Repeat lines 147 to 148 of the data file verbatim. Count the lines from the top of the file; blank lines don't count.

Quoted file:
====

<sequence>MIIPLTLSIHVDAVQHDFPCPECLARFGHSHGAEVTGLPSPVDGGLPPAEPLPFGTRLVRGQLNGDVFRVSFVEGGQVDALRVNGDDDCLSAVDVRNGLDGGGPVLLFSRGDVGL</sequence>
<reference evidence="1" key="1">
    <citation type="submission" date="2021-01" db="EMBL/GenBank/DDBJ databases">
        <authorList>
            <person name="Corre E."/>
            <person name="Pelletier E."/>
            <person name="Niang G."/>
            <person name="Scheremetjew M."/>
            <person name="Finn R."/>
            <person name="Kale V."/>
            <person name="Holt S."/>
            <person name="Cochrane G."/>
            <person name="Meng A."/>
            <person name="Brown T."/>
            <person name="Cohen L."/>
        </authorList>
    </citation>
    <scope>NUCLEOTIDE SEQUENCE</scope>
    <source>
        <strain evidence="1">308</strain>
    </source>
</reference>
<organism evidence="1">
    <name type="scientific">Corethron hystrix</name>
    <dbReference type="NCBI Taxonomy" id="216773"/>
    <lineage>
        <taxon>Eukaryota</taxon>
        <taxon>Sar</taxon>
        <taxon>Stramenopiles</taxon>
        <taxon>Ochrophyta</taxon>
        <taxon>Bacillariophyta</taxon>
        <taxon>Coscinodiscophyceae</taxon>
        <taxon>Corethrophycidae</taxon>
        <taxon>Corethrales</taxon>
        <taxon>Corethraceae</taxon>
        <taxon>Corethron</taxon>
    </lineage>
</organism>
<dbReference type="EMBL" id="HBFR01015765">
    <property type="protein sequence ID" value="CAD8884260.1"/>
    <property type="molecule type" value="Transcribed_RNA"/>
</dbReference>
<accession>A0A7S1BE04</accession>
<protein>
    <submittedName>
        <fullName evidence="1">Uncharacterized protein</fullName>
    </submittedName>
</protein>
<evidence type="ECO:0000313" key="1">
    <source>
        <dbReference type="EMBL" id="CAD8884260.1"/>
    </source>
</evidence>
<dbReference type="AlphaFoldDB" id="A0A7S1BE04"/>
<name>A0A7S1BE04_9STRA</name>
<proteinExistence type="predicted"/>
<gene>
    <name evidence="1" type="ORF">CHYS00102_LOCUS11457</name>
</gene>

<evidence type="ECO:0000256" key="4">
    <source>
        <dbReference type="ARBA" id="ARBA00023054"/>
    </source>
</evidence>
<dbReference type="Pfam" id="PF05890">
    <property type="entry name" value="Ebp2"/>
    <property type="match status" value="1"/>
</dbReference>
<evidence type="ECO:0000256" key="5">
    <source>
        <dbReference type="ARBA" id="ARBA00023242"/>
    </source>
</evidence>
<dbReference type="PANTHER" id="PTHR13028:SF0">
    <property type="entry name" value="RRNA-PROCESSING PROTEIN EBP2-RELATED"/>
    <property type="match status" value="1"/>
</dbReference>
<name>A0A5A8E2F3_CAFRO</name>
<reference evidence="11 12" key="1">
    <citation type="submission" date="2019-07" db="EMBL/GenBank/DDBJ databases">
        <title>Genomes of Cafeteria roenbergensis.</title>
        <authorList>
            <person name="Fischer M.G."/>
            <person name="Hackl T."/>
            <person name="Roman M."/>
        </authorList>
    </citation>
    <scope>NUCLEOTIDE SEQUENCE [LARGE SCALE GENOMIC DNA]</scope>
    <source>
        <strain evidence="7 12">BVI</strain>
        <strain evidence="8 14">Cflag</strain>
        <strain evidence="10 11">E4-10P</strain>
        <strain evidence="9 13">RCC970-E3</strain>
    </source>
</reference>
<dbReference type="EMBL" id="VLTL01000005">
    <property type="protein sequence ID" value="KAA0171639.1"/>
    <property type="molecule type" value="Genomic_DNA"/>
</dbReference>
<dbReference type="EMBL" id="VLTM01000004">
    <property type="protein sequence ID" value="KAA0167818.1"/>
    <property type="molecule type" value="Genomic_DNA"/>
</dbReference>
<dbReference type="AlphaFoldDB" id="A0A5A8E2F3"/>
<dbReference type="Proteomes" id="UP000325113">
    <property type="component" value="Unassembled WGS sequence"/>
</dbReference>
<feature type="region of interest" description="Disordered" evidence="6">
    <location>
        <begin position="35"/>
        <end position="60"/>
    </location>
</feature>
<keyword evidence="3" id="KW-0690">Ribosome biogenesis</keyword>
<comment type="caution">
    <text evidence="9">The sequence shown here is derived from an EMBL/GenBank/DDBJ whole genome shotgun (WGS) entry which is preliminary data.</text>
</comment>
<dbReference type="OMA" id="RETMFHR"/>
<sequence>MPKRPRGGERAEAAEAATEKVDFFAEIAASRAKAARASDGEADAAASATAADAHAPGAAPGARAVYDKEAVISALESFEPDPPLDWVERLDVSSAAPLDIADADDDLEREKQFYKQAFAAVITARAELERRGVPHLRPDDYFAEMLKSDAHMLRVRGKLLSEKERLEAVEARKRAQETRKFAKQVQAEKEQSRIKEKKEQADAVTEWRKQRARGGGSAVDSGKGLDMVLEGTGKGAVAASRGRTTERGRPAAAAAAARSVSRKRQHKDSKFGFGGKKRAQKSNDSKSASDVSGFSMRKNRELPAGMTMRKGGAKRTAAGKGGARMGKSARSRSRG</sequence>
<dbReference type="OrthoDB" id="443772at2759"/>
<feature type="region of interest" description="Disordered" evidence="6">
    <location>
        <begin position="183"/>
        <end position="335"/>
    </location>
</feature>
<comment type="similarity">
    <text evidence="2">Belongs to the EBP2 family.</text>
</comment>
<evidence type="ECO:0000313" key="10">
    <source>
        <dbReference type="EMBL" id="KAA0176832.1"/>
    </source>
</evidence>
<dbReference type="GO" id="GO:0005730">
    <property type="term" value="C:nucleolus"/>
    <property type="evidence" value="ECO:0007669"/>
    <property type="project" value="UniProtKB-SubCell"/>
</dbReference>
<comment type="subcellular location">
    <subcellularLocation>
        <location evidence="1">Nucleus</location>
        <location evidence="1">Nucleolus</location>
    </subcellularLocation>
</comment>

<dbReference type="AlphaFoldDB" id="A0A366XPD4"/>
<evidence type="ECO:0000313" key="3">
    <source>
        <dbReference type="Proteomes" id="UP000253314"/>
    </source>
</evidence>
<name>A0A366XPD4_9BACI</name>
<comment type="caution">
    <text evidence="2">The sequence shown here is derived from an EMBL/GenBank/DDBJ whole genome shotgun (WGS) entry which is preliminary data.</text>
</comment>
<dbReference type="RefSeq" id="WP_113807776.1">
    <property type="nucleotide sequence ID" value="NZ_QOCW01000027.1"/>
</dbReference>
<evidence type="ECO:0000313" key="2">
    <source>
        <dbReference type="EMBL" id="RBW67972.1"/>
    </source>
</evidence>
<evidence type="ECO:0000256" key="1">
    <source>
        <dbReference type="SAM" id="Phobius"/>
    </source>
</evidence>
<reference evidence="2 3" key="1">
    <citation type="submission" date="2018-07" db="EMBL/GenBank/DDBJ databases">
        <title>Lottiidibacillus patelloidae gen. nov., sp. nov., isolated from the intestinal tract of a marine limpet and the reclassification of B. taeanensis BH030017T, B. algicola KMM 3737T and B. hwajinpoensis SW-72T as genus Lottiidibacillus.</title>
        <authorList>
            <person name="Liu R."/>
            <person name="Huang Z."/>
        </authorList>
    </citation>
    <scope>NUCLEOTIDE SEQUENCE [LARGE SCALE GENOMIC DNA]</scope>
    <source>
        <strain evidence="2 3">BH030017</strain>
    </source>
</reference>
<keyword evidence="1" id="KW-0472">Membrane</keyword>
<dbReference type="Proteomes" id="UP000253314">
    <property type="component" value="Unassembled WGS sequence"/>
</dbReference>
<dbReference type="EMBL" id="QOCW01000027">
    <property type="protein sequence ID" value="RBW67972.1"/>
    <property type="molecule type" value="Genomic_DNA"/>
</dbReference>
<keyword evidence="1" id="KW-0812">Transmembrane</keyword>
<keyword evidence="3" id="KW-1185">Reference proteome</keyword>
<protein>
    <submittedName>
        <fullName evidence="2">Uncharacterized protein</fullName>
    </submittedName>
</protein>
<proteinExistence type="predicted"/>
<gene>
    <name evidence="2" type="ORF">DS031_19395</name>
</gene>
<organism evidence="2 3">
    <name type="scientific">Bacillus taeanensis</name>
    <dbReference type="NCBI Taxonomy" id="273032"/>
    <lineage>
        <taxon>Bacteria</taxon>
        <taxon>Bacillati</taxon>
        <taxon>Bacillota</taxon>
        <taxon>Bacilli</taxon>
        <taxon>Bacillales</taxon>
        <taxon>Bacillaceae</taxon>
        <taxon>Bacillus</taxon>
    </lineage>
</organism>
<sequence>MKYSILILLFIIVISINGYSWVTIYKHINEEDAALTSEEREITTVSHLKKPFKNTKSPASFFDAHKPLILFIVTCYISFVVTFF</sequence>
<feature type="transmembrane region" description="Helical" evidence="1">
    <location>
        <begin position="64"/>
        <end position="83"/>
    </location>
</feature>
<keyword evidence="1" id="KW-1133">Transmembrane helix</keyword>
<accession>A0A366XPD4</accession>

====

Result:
<evidence type="ECO:0000313" key="3">
    <source>